The Bone Ships // Book Review

Thank you to Netgalley and Little Brown Book Group UK for the review copy in exchange for an honest review. This does not change my opinion in anyway

 Book:The Bone Ships (Tide Child 1) by R.J. Barker
Release Date: September 26th 2019
Tags: Fantasy / Adult / Navalware / Ships / Ship Battles / Dragon / Seadragon / Mental Health / Alcoholism
Trigger Warnings: Death / Alcoholism / Mild Alcoholism Withdrawal / Violence / Mentions of suicide



Reading Challenge(10)

A crew of condemned criminals embark on a suicide mission to hunt the first sea dragon seen in centuries in the first book of this adventure fantasy trilogy.
Violent raids plague the divided isles of the Scattered Archipelago. Fleets constantly battle for dominance and glory, and no commander stands higher among them than “Lucky” Meas Gilbryn.
But betrayed and condemned to command a ship of criminals, Meas is forced on suicide mission to hunt the first living sea-dragon in generations. Everyone wants it, but Meas Gilbryn has her own ideas about the great beast. In the Scattered Archipelago, a dragon’s life, like all lives, is bound in blood, death and treachery.

Reading Challenge(11)

With a starting line in the synopsis of ‘A crew of condemned criminals embark on a suicide mission to hunt the first sea dragon seen in centuries’ there was no way that I was not going to be excited about this. A group of misfits who are rightly not good are my favorite kinds of crews and dragons make everything better. The cover is also stunning. Unfortunately I am disappointed by this book.

Our book focuses on one main character, Joron in third person point of view, who feels like he is mainly there to show us how things started. He is the man looking on someone great. The one who will become a legend. That can be a very interesting dynamic but I don’t think it entirely worked out the way the author wanted too. Especially in the first half of the book I was left increasingly bored as we get a lot of Joron’s thoughts and endless feeling sorry for himself.  It was hard to get through that to see the story when up to 40% there was little direction to the story.

It doesn’t help that world building wise, this world is complicated with many different terms to learn and remember. Some of it was dumped on us at the start and it took a lot of time to get a good grasp on this world as a whole.

After that however the story did start to pick up and especially the last 20% of it was very good and captivated me. I wish the whole book had been like that.

I think the books downfall is that for the longest time I did not care about the characters and even by the end, I only cared a little. One could have died and I would have just said: ‘Oh, too bad.’ That is not what you want to achieve as a writer. Especially having Joron as a main character made this book less appealing to me because I could not get to liking him. He was an alcoholic when we met him and while there was some mention of his withdrawal I feel like there really wasn’t enough of it to make it feel realistic.  His development however beyond that was somewhat interesting to see. From being inadequate to being a good second to his captain.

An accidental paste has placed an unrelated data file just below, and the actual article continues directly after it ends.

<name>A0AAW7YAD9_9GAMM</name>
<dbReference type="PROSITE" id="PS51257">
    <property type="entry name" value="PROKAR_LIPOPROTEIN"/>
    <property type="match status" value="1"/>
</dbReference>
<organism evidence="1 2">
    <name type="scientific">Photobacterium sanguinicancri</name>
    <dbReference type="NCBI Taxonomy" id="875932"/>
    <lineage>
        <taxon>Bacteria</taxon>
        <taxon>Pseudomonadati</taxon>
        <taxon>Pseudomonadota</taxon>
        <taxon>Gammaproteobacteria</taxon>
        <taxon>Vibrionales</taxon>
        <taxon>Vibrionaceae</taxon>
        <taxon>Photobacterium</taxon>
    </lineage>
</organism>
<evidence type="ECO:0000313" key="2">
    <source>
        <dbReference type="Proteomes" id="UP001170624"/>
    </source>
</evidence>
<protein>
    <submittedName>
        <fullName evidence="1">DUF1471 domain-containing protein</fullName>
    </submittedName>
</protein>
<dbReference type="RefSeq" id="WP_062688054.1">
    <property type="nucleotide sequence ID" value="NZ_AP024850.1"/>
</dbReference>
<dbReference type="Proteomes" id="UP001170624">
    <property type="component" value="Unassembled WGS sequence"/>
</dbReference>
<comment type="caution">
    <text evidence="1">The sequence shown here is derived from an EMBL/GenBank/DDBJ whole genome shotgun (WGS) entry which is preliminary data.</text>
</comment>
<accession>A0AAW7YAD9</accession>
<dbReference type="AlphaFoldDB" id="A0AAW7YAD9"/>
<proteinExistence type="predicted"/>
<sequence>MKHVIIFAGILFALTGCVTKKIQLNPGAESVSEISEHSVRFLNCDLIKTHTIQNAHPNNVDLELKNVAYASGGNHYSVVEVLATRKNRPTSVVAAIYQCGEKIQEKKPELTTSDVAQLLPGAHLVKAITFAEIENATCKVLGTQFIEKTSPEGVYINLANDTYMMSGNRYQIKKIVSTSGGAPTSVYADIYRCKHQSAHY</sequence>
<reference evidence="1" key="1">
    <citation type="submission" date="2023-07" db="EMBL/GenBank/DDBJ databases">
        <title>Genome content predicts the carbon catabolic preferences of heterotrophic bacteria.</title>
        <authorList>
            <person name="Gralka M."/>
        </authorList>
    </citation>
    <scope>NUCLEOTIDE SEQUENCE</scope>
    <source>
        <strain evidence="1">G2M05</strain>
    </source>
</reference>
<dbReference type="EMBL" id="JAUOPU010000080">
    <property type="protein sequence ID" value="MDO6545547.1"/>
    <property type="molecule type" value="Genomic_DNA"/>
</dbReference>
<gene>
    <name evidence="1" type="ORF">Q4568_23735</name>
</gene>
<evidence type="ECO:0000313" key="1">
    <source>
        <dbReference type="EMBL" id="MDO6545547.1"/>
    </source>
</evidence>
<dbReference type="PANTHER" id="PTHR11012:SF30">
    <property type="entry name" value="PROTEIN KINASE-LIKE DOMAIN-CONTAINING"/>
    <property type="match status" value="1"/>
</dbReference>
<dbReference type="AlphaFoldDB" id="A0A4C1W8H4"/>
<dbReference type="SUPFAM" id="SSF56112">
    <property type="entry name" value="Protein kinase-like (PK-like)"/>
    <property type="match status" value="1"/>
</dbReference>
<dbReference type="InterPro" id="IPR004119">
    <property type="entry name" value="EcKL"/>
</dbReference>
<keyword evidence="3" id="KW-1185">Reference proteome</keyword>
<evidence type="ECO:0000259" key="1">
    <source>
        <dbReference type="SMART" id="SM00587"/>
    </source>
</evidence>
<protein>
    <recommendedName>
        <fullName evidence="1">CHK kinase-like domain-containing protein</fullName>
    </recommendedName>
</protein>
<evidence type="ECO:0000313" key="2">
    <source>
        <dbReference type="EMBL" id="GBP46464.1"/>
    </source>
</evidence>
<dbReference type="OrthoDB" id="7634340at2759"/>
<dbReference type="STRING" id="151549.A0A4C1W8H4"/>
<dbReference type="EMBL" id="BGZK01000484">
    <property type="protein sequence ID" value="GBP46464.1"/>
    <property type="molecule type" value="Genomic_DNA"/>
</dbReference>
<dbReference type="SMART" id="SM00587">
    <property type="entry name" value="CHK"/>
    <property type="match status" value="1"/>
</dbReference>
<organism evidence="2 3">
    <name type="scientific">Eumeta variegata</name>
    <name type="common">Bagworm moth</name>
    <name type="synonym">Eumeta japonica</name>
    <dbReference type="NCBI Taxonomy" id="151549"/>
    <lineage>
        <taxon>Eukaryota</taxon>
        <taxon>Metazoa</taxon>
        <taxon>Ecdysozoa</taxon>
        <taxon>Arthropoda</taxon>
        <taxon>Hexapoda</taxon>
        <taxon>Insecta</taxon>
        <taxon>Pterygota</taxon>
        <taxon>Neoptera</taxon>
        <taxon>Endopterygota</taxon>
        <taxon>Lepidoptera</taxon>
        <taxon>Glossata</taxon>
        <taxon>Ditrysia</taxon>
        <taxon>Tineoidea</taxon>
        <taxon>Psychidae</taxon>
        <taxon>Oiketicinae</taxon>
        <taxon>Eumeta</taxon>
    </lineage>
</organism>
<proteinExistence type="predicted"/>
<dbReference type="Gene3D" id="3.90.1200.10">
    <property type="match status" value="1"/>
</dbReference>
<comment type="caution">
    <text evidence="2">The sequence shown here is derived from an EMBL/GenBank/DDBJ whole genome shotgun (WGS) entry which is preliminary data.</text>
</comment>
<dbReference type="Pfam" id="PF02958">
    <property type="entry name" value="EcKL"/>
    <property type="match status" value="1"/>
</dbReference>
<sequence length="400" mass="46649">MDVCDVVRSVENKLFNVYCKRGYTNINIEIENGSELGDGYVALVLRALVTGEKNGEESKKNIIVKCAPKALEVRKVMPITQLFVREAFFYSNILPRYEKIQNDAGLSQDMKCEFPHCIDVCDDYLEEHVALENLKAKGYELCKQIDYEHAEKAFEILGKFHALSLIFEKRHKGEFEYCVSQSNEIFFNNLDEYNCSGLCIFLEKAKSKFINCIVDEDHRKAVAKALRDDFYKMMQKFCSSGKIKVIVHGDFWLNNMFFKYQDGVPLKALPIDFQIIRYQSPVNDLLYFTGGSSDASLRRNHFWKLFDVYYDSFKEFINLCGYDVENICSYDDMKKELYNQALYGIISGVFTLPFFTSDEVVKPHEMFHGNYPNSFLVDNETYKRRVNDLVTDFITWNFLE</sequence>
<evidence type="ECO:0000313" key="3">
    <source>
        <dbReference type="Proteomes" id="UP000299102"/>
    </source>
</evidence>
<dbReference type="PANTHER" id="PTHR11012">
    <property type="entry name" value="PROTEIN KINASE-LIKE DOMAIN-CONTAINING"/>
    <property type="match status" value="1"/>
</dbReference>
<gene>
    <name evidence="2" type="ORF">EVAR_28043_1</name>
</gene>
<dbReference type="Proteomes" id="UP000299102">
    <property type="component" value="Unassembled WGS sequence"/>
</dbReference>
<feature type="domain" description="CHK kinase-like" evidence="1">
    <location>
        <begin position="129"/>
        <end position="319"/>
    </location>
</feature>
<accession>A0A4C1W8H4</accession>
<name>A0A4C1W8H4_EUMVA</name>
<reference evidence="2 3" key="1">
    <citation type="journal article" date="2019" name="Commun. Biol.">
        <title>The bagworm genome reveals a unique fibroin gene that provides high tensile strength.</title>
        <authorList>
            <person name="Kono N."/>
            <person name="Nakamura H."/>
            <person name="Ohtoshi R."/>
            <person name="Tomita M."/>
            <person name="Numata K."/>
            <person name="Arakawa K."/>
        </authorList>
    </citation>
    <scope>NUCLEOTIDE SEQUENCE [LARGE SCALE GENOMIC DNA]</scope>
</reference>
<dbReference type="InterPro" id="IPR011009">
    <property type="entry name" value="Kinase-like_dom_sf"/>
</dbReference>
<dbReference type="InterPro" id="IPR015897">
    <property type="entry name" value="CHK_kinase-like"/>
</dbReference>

There was however one section where he talked about suicide but that he was from an island where they were strong of character so he would never do that. It was infuriating. As someone who is depressed that hurt, as if I am not strong for how I feel, for having had those thoughts. And also not how it works. The implication that those who commit suicide or think it are weak is wrong.

Meas is the character who we are looking on who might become a legend, which in a way she already is as everyone knows her. She comes from a difficult position of power but seems to want peace. As we are looking upon her it is harder to get a good grasp on her. It makes her mysterious and there is still a lot left to discover with her.

I think I liked some of the side characters more, especially those that allied himself with Joron rather quickly. Their loyalty was inspiring to be honest.

And the dragon, well we didn’t get as much as I would have liked (but when don’t I complain about that?) but the depiction of this sea dragon was wonderfully epic and beautiful. I was pleased.

So all in all I wasn’t quite taken with this book. However the ending redeemed itself enough for me to be once again curious where this as a whole will be moving forward to. So I would like to read the sequel to this.

11 thoughts on “The Bone Ships // Book Review

  1. Great review!
    I ended up DNFing this one. The slow pace, difficult world building, and lack of connection to the characters made the decision easy. Everyone keeps saying it gets better after 40%, but that’s too much book to get through.

    Liked by 1 person

    1. Yeah me too. I still want to give his other series a good chance though as that apparently is more to my liking character wise from what I have been told in comparison to this one.


  2. I’ll let you read the sequel first before I make a decision about this series. I was more interested a while ago when I thought it was a standalone. 📚

    And your right about the suicide mention, not cool to call it a weakness. That’s like in the second Tearling book when the character self-harms to “keep from (physically) hurting other people.” That stuck in my craw through the entire rest of the book. 😒I

    Thanks for sharing your review. 👍✨

    Liked by 1 person

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